An Equitable Recovery Plan
As Budget Chair, Supervisor Connie Chan's knows we need to tackle the City’s deficit and deliver equitable economic recovery to all San Franciscans. To address this, Supervisor Chan has a six-point plan, the Equitable Recovery Plan, which aims to build a future where everyday working San Franciscans – all workers, wage and salary earners – and all business sectors, particularly small businesses that have been the backbone of our recovery; can continue to live in San Francisco and thrive.
Since April 2020, like the rest of the world, San Francisco has suffered economic set-backs due to the global pandemic. Many were and continue to be priced out of San Francisco. Many who are able to stay struggle to earn a living wage, stay housed comfortably, and stay healthy and safe. The Equitable Recover Plan will make sure all San Franciscans have a place in the recovery from the financial impacts of the pandemic.
The Equitable Recovery Plan
Boost Local Economy Equitably with Workforce and Business Diversity
The pandemic, shift to remote working, and expansion of online shopping has resulted in an estimated 147,303 fewer office workers Downtown each weekday, leading to a potential loss of $1 Billion to the local economy. The City should utilize temporary legislative solutions such as permit and conditional waivers that encourage diverse businesses to occupy vacant spaces, bringing a more diverse workforce and opportunities for innovative entrepreneurship.
Deliver Efficient City Services Through Accountability
The City has just under 100 departments that conduct government business and deliver essential services to San Franciscians without sufficient oversight. The City should examine each city department’s budget and hold department heads accountable to deliver quality city services in a timely fashion, allocating funding to these departments based on their performance audits and programming results, and mandating public dashboards to allow transparent access to this data.
Regional Approach to Address Homelessness as Public Health Crisis
According to a Point in Time count done in 2022, San Francisco has over 7,500 people experiencing homelessness on our streets. This is an urgent public health crisis. The City should apply lessons learned from responding to the COVID-19 pandemic through the regional strategic response across the nine Bay Area counties to coordinate and facilitate regional strategies with county public health officers to tackle the health crisis involving the homeless population. This would require a network of shared county resources, shared county data, and coordination with local health care systems, including but not limited to providing shelter and health care facilities beyond city boundaries.
A Future of Right to Transit Access for San Francisco Residents
Muni’s operations rely on ridership revenue, but there has been a significant drop in ridership over the pandemic. With reduced ridership, SFMTA’s future continues to face uncertainty. It is time to reexamine Muni and actually deliver on the City Charter mandated “transit first policy”. The City should identify dedicated state and regional funding for our transit system to prioritize restoration of service to all 51 Muni lines shut down during the pandemic and expand our transit services and coverage areas to serve San Franciscans equitably, generate ridership, and support a robust economic recovery. Additionally, the City should implement a Right to Access plan, beginning with low-income residents and expanding to all San Francisco residents to grant the right to access our public transit system no matter their economic status.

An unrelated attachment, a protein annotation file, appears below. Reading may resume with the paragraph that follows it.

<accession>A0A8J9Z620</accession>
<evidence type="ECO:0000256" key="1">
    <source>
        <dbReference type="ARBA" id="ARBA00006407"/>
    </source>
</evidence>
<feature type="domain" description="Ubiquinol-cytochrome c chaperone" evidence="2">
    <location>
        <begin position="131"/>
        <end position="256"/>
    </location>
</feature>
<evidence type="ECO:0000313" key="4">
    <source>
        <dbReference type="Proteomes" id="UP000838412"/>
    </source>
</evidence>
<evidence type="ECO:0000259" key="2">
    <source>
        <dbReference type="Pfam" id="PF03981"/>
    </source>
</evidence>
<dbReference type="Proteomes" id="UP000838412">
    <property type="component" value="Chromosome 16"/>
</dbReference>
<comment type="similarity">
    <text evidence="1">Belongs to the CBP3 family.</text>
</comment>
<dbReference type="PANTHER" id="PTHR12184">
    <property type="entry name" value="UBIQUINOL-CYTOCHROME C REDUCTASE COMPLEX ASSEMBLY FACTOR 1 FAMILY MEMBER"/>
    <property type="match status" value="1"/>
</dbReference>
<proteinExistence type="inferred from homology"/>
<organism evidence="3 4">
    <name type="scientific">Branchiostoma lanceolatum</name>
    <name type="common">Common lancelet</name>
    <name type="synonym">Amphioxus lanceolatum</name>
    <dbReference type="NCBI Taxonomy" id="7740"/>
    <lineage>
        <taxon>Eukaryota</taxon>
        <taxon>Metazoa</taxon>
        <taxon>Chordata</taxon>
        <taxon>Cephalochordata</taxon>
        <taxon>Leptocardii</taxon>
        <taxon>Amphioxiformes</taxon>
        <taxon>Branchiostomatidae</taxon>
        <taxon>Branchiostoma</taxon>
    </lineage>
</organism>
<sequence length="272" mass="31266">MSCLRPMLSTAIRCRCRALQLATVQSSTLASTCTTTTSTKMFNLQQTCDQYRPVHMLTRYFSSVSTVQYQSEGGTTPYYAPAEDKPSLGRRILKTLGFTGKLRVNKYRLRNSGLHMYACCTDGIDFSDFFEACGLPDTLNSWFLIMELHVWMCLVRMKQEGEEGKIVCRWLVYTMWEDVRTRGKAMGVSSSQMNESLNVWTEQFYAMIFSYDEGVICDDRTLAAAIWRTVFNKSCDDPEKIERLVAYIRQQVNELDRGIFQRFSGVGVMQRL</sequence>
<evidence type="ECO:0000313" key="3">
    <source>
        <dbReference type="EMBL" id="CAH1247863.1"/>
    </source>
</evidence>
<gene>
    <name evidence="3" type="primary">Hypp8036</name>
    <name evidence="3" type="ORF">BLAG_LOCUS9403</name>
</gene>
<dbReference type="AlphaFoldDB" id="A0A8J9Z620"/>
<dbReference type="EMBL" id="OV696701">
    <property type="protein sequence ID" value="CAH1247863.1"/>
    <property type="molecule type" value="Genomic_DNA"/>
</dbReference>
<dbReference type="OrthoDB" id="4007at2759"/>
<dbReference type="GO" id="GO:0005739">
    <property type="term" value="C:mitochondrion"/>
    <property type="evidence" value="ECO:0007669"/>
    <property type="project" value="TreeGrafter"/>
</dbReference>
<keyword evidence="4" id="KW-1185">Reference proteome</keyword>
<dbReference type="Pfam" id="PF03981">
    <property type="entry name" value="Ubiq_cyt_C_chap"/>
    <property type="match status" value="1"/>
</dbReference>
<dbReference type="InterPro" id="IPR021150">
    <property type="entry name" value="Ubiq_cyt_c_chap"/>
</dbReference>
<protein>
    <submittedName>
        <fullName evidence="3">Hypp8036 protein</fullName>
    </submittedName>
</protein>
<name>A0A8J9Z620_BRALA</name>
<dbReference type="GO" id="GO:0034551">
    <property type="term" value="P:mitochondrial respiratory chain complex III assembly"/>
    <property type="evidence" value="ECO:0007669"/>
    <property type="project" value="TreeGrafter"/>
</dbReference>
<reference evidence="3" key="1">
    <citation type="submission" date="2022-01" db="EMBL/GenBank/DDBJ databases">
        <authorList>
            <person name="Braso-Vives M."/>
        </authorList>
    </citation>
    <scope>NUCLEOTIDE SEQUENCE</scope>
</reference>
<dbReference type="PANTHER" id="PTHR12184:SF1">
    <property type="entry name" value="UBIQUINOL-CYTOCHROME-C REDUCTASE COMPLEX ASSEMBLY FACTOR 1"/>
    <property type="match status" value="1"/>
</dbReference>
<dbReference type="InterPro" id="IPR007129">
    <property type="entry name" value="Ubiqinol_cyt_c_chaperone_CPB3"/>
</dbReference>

Build A Village for Working Families to Care for Children and Youth
Many businesses have challenges bringing back their workforce to meet the growing demand, and many workers have challenges to find work that can pay them a living wage in San Francisco when the cost of living is one of the highest in the nation. For many working families, especially wage workers, the cost of childcare is a heavy financial burden, at times outpacing their earned wages. The City should replicate and expand upon the successful Free Summer Camp program established by Supervisor Chan and Mayor London Breed in 2021 by leveraging existing public funding with philanthropic support, allowing working families to live and thrive in the City.
Invest in Green Infrastructure to Lay Foundation for A Sustainable City
According to the San Francisco Public Utilities Commission, nearly 70 public infrastructure projects were delayed due to PG&E creating obstacles to connect affordable housing, parks and emergency services to power. The project delays cost the City more than $10 million annually. The City should Continue to advocate through the San Francisco Local Agency Formation Commission, of which Supervisor Chan has served as Chair, to push the city forward to acquire our power grid from PG&E, and move away from the monopoly the company holds over so many city projects. Additionally, we must continue to green the City’s power grid and power sources and invest and green our energy, water and sewage systems.
The Equitable Recovery Act aims to build a future where all business sectors, big and small, all workers, wage and salary earners, everyday working San Franciscans citywide can continue to live in San Francisco and thrive.
This article was published in the Richmond Review on March 2023